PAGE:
Are you quick to blame others? Are the usual suspects—those close at hand—often the recipients of your frustration?
Sometimes accidents are just accidents. Right? That’s what I’ve always believed. If there’s one thing I hate (okay there’s no real ‘if’ there) – it’s when people feel the need to blame someone – anyone – when things go wrong. It always has to be someone’s fault.
Without question, this is a symptom of our litigious society. It’s also, I think, a result of our generation bringing up the next generation with way too much ‘It wasn’t your fault, darling’. Because sometimes – sometimes it really IS darling’s fault, and darling should own it and learn from it so darling doesn’t find herself doing the same thing again.
But then last night happened
Last night, after drinking my bodyweight in margaritas, I stayed in the kitchen to clean up the Mexican feast we’d just hosted while the guests made their way home and the rest of the family went to bed. Job done, I turned out the kitchen light and walked downstairs.
As I moved through the living room, I banged my knee against the coffee table that the kids had moved so they could play Wii. It hit so hard I could hear the crunch. And my first reaction, my very first thought process as I writhed in agony, was: he’s to blame for this! He being my husband who had innocently gone off to bed not even knowing I’d decided to make a drunken post-midnight attack on the dishes.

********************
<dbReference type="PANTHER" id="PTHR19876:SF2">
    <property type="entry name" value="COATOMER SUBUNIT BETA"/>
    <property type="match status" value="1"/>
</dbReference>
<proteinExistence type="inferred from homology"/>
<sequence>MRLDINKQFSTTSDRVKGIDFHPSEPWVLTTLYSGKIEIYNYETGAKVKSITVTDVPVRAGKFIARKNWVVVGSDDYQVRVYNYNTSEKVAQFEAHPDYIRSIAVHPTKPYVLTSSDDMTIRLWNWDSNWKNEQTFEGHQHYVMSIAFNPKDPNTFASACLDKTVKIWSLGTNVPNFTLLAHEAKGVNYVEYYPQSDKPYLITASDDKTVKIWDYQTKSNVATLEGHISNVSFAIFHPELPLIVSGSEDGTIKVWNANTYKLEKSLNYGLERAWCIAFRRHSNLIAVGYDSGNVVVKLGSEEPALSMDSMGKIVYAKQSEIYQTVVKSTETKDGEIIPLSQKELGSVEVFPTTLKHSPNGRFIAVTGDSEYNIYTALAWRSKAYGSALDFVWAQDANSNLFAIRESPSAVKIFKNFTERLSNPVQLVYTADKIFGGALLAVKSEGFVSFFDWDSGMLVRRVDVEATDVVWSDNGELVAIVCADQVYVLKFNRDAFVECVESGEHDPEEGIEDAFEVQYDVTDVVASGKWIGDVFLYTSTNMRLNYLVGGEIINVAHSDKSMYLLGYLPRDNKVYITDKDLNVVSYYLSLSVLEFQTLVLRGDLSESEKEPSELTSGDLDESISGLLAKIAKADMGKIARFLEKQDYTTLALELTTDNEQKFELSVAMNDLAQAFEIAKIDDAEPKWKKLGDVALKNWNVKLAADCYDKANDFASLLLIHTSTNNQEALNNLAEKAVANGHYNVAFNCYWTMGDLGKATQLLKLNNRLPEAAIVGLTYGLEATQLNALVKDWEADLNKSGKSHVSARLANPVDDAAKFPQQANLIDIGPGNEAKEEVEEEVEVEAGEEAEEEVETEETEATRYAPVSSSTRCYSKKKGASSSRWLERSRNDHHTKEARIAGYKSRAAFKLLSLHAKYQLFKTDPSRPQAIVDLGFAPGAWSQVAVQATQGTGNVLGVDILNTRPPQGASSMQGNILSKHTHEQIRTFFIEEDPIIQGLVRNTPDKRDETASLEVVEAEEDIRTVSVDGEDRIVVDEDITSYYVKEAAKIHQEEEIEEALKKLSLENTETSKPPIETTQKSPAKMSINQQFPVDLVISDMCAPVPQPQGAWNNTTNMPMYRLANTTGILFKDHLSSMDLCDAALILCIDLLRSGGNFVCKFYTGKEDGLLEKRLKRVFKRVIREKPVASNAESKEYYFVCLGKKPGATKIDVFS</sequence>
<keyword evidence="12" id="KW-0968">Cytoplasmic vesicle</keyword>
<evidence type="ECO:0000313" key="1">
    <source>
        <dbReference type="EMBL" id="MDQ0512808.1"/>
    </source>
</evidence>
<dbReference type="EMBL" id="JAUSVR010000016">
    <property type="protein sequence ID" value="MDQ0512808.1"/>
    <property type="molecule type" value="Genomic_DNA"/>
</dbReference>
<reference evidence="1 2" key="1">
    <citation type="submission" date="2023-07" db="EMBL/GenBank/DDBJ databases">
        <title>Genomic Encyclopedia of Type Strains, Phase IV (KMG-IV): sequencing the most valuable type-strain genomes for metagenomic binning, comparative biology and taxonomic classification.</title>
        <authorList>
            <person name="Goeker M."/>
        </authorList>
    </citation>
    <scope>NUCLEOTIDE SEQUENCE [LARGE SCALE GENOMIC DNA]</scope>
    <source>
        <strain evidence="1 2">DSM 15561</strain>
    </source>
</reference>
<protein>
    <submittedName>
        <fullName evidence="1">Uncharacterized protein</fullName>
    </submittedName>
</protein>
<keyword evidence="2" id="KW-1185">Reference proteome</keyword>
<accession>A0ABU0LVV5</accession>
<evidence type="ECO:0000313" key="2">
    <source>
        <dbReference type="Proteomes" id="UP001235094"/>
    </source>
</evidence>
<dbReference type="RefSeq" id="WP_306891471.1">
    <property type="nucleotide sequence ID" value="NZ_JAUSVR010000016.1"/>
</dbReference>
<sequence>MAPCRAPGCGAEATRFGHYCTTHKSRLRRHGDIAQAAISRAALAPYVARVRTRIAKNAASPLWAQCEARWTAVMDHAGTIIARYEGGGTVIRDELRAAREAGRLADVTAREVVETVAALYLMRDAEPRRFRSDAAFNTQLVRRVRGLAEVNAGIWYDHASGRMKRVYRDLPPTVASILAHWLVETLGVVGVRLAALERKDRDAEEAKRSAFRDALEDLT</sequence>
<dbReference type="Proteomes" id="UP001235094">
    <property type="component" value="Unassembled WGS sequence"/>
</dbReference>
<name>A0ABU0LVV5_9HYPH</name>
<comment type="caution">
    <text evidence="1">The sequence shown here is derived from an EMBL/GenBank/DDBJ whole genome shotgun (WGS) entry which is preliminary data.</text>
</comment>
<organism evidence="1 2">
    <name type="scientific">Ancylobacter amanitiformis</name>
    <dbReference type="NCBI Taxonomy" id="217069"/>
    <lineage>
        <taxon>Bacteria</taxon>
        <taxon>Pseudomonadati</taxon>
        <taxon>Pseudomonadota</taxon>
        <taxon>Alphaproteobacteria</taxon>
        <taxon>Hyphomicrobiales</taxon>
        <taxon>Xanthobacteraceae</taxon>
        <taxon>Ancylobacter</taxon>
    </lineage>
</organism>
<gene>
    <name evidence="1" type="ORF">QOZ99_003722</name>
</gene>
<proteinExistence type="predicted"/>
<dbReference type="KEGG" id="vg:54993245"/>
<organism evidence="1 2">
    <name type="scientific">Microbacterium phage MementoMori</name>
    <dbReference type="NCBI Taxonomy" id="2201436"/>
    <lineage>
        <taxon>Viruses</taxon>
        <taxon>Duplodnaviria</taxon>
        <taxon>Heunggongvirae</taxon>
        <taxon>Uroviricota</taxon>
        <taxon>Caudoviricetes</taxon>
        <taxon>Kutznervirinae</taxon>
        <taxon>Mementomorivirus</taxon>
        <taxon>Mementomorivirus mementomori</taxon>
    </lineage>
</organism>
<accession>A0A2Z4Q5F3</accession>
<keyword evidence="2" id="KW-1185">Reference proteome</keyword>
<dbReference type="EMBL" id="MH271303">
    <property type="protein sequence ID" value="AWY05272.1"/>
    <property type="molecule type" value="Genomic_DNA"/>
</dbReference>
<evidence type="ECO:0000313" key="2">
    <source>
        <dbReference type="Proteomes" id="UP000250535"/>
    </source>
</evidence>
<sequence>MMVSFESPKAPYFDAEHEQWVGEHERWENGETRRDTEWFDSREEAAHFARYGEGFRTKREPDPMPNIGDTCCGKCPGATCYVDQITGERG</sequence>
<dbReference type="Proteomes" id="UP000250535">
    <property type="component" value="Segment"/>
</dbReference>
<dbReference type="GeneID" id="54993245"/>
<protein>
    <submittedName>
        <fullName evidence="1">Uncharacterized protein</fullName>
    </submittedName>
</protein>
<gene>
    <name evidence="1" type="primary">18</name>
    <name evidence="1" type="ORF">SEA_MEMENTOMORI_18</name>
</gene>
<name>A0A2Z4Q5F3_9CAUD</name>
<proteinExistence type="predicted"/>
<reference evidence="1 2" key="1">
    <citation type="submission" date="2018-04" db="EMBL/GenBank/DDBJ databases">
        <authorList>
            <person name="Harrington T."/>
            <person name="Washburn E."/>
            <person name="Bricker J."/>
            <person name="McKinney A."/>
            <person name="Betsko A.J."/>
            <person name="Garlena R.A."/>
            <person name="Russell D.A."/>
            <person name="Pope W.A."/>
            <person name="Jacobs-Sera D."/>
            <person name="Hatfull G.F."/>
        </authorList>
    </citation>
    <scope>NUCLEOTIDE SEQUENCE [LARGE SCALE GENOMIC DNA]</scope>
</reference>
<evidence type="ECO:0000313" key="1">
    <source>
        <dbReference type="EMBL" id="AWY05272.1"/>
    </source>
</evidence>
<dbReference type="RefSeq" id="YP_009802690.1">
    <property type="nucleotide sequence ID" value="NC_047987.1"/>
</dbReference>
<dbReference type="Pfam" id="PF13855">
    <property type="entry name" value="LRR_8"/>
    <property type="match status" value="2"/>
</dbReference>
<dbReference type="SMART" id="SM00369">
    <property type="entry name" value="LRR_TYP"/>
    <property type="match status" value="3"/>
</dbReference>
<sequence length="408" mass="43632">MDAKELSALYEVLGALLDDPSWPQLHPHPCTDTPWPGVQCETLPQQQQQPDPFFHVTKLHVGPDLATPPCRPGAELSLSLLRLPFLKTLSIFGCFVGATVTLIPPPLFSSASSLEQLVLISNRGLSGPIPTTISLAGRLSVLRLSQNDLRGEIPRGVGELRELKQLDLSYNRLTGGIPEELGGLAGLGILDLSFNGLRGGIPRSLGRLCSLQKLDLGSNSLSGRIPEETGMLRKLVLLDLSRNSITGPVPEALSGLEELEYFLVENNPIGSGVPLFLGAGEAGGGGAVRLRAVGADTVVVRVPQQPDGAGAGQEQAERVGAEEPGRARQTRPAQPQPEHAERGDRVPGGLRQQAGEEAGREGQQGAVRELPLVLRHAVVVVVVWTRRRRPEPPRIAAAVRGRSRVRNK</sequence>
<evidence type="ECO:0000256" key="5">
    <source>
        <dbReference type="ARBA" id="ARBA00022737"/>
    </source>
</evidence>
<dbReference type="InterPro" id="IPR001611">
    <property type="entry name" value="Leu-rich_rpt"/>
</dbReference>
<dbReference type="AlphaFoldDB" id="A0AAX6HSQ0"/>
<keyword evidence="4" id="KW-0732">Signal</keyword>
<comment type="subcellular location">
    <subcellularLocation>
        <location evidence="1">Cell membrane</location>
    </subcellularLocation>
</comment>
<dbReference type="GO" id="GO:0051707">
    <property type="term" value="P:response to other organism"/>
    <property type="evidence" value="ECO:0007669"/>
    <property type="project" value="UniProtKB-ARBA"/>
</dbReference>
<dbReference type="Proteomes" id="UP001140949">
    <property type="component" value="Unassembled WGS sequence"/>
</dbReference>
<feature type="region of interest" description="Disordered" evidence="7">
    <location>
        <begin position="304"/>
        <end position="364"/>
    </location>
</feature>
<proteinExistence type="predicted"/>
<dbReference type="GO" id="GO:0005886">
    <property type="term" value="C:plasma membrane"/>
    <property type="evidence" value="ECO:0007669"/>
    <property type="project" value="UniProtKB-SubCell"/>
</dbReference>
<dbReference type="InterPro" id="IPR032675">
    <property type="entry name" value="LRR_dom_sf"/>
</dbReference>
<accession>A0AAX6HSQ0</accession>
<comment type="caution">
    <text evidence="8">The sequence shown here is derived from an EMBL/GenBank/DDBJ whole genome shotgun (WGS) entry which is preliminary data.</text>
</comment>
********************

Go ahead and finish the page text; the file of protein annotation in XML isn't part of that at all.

Well, it was his fault, obviously, because he turned the light out in the living room. He had to know that when I eventually turned out the light in the kitchen, it would be pitch black, and I would of course run into the coffee table, which he neglected, despite all this light/dark knowledge he possessed, to put back in its usual position. Bastard! Absolute inconsiderate bastard!
So I hobbled into the bedroom, mightily unimpressed that all my wailing had not even managed to wake him from his intact-knee slumber. I turned on the light and started wailing some more. And then I saw blood. Now he was really in trouble. It hurt like hell and there was blood. He was going to have to pay. He was certainly going to have to wake up!
‘What? What’s happened?’ he mumbled.
‘Look at me! You made me break my knee!’
‘I made you? What did I do?’
Brave question, buddy! I told him everything he did that led to my injured state. In my tirade I forgot to mention that he also made the margaritas, so he was to blame because of that too. Admittedly I was in a serious amount of pain. It hurt so much I cried. Real tears. And in my agony I went looking for my defendant.
So I’m thinking the tendency to blame others might be relative to the grief you’ve been caused. Last night, when my knee was pissing out blood and I thought it was broken, it was all my husband’s fault. Now I’ve woken up and it’s just a little sore and bruised … now I’m prepared to wear it myself.
A blame-allocation threshold
I now know I have a blame-allocation threshold. Maybe we all do …
What about you? Do you ever blame your partner for things that weren’t their fault?
Do you think people – in general – need to take more responsibility for their own actions?
Australian author, Deborah Disney, practised as a litigation lawyer prior to finding her true calling in the school pick-up line where she started typing a little story on the notes app on her iPhone one afternoon.
Deborah’s first novel, “Up and In”, hit the bestseller charts on both Amazon and iBooks and has enjoyed international acclaim. Deborah is currently working on her second novel, which is about in-laws. You can connect with Deborah anytime on Facebook. You can find “Up and In” on Amazon – http://bit.ly/VZBYXD